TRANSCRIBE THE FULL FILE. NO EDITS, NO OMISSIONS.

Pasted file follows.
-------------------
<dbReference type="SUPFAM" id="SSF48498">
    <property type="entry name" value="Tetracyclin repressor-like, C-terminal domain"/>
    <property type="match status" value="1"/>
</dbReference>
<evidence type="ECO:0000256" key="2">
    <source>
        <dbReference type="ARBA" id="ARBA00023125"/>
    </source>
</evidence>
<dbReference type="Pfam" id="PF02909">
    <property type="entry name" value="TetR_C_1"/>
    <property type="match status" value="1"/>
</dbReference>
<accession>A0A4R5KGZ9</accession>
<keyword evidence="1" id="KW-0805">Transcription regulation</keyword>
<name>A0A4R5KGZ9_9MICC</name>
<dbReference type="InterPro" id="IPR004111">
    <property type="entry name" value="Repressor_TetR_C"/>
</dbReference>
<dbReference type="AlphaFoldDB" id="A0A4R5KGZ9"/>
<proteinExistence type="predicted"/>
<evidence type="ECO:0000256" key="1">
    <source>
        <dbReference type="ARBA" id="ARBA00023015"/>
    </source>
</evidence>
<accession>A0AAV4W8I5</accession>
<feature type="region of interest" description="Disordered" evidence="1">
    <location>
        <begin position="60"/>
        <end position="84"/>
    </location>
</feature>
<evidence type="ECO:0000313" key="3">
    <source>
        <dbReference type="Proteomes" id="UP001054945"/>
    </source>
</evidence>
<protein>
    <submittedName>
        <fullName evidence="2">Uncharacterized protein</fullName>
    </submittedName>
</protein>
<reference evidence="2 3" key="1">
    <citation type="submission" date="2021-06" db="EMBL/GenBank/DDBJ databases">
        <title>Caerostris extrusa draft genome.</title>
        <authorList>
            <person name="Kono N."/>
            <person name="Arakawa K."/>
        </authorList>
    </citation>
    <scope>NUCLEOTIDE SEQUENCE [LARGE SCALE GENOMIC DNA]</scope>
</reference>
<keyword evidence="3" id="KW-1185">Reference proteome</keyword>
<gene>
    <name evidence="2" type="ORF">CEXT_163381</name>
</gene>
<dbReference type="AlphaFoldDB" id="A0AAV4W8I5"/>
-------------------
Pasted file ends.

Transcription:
<dbReference type="SUPFAM" id="SSF48498">
    <property type="entry name" value="Tetracyclin repressor-like, C-terminal domain"/>
    <property type="match status" value="1"/>
</dbReference>
<evidence type="ECO:0000256" key="2">
    <source>
        <dbReference type="ARBA" id="ARBA00023125"/>
    </source>
</evidence>
<dbReference type="Pfam" id="PF02909">
    <property type="entry name" value="TetR_C_1"/>
    <property type="match status" value="1"/>
</dbReference>
<accession>A0A4R5KGZ9</accession>
<keyword evidence="1" id="KW-0805">Transcription regulation</keyword>
<name>A0A4R5KGZ9_9MICC</name>
<dbReference type="InterPro" id="IPR004111">
    <property type="entry name" value="Repressor_TetR_C"/>
</dbReference>
<dbReference type="AlphaFoldDB" id="A0A4R5KGZ9"/>
<proteinExistence type="predicted"/>
<evidence type="ECO:0000256" key="1">
    <source>
        <dbReference type="ARBA" id="ARBA00023015"/>
    </source>
</evidence>
<accession>A0AAV4W8I5</accession>
<feature type="region of interest" description="Disordered" evidence="1">
    <location>
        <begin position="60"/>
        <end position="84"/>
    </location>
</feature>
<evidence type="ECO:0000313" key="3">
    <source>
        <dbReference type="Proteomes" id="UP001054945"/>
    </source>
</evidence>
<protein>
    <submittedName>
        <fullName evidence="2">Uncharacterized protein</fullName>
    </submittedName>
</protein>
<reference evidence="2 3" key="1">
    <citation type="submission" date="2021-06" db="EMBL/GenBank/DDBJ databases">
        <title>Caerostris extrusa draft genome.</title>
        <authorList>
            <person name="Kono N."/>
            <person name="Arakawa K."/>
        </authorList>
    </citation>
    <scope>NUCLEOTIDE SEQUENCE [LARGE SCALE GENOMIC DNA]</scope>
</reference>
<keyword evidence="3" id="KW-1185">Reference proteome</keyword>
<gene>
    <name evidence="2" type="ORF">CEXT_163381</name>
</gene>
<dbReference type="AlphaFoldDB" id="A0AAV4W8I5"/>